George Walford: Evidence

Speaking of the difficulty of providing reliable evidence in ethnography, Morton H. Fried notes that harder sciences share the problem. The eminently respectable photograph of the night sky taken by the astronomer, for example, “is something of a fiction. The ‘stars’ and other phenomena in the picture never were, are not now, and never will… read more »

George Walford: How Wrong Can You Get?

Fourth World Review, Issue No. 48, complains: “despite the fact that we have more colleges, schools, professors, students, textbooks, magazines and research workers devoted to the subject of economics than was ever possessed by any previous civilisation we have been unable to solve a single economic problem.” (pg. 3) That sounds deliberately perverse; some of… read more »

George Walford: Ideology of Everyday Life

Most people – at least, most of those willing to consider such questions – now accept that ideology affects political life; they recognise its influence in the behaviour of their opponents if not in their own actions. Many will also agree that ideology influences some of the more intellectual activities outside politics in the narrow… read more »

George Walford: Government Supports Pushers

In 1983 the Spanish government (socialist) decriminalised the possession of drugs for personal use while retaining penalties for dealing. An article in the Sunday Times (13 October 1991) now reports the authorities admitting the presence of over 100,000 addicted to hard drugs in Madrid, a demonstration of 20,000 “from five poor suburbs” demanding stronger action… read more »

George Walford: Steam Engine Time (54)

Thinking people have mostly discarded the hero theory of history. They agree that Alexander, Julius Caesar, Napoleon and the others appearing as makers and shakers of the world owe their prominence less to personal qualities than to coincidence between their abilities – admittedly exceptional – and the conditions of place and time. But when a… read more »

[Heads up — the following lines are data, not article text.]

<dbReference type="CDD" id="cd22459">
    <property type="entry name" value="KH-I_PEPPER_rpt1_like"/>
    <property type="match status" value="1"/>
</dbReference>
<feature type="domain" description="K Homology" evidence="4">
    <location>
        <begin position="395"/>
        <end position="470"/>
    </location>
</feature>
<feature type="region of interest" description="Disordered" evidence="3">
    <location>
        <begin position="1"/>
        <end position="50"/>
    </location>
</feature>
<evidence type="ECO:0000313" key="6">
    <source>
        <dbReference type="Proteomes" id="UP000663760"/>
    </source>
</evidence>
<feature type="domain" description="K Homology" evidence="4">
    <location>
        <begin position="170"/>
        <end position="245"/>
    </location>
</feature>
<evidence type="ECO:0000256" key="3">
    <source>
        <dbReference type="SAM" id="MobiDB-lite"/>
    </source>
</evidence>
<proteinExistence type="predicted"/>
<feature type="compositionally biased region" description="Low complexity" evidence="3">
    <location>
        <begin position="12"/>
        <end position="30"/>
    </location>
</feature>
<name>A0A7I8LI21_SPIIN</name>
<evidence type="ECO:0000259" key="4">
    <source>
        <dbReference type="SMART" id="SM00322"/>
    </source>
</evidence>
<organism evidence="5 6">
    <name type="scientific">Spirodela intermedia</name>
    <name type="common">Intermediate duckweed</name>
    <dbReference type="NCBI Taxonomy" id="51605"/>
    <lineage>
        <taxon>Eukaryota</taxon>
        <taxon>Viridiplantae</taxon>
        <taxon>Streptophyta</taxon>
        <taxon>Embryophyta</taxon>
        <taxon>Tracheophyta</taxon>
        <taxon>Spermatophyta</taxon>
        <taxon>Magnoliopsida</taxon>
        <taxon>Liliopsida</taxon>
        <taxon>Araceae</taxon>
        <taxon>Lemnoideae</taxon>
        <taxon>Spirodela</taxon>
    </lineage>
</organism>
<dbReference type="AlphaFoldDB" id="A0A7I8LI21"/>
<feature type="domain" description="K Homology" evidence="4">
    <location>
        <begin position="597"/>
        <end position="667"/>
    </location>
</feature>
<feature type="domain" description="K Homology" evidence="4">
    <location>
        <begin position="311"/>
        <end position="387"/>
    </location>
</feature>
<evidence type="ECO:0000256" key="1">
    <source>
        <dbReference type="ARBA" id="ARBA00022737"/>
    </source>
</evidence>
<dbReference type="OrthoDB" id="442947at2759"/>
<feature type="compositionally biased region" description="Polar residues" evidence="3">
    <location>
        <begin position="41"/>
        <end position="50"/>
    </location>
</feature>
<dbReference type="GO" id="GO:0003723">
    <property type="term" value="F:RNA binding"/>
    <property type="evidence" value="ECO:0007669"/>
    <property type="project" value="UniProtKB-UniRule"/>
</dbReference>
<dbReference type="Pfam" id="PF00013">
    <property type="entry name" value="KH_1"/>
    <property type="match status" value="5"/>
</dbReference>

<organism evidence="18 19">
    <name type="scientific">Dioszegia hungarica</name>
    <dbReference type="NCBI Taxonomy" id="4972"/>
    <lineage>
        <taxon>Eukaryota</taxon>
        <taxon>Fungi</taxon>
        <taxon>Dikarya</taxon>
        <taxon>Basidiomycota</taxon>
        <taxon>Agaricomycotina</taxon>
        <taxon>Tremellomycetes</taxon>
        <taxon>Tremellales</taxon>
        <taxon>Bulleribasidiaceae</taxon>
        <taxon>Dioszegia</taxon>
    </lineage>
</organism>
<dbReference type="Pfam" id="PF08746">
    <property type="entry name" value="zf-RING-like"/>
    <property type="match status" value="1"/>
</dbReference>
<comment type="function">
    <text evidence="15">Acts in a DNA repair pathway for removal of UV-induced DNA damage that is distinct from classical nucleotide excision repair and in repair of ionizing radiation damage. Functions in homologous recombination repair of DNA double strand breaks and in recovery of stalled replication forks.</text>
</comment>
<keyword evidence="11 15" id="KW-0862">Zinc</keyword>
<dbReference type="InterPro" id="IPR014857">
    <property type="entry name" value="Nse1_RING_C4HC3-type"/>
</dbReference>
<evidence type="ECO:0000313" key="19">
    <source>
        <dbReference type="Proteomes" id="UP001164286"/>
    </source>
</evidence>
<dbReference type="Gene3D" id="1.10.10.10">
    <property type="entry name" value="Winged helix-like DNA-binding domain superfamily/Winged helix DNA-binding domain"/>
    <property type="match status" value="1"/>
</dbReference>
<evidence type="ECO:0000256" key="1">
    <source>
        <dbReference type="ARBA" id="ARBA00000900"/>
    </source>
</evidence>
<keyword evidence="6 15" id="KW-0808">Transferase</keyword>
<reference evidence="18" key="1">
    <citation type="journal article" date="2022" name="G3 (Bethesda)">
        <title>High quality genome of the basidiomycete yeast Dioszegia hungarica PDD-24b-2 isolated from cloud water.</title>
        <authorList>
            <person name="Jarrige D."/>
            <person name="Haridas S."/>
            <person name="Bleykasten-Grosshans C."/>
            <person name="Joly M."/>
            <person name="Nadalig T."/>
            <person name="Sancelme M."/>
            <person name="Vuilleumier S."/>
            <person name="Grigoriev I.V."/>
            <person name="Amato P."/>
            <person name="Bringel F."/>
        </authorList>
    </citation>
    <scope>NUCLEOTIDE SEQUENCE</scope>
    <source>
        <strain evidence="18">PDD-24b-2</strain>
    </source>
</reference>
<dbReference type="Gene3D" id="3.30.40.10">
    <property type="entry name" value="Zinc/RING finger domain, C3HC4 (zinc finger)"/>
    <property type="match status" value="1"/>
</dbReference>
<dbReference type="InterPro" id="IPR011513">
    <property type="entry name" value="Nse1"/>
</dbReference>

George Walford: Small is Unsuccessful

Some twenty-five years ago Fritz Schumacher, author of Small is Beautiful, launched his Interediate Technology Development Group (ITDG), intended and expected to produce a revolution in ways of living, especially in the less developed countries, by the introduction of small-scale technology. Unlike The World Wildlife Fund and Amnesty, both founded around the same time, ITDG… read more »

George Walford and Adrian Williams: Class War

A letter from Adrian Williams Sir, IC 53 carries an advert for Angles on Anarchism which includes the statement “… the anarchist movement has settled down among the other members of the political cast; accepted almost respectable but of mainly theoretical importance.” I enclose with this letter a copy of Class War issue 49, which… read more »

George Walford: Doing the Splits (54)

Contrasting the anarchistic or libertarian socialists at the tip of the range with the Leninists and social democrats, Frank Girard (an anarchistic socialist) comments: But if they are splintered, our ‘force’ is atomized consisting of small groups and grouplets each with its own publication and small circle of members and sympathizers. Except for the Socialist… read more »

George Walford: What Will Do It?

An article in the Observer (15 September) opens with a ringing declaration that under the series of Conservative governments which began in 1979 crime figures have more than doubled, from an annual 2.2 million offences to a “staggering” 5 million projected for 1991. (Why we should be staggered by 5 million and not by 2.2… read more »

George Walford: GAIA

Several years ago a valued friend telephoned, full of enthusiasm, to pass on the news of James Lovelock’s “Gaia hypothesis.” She met a dismissive response; the idea of the earth as alive was just too close to “Oh, the wonder of it all!” to be taken seriously. On belatedly reading the book that reply turns… read more »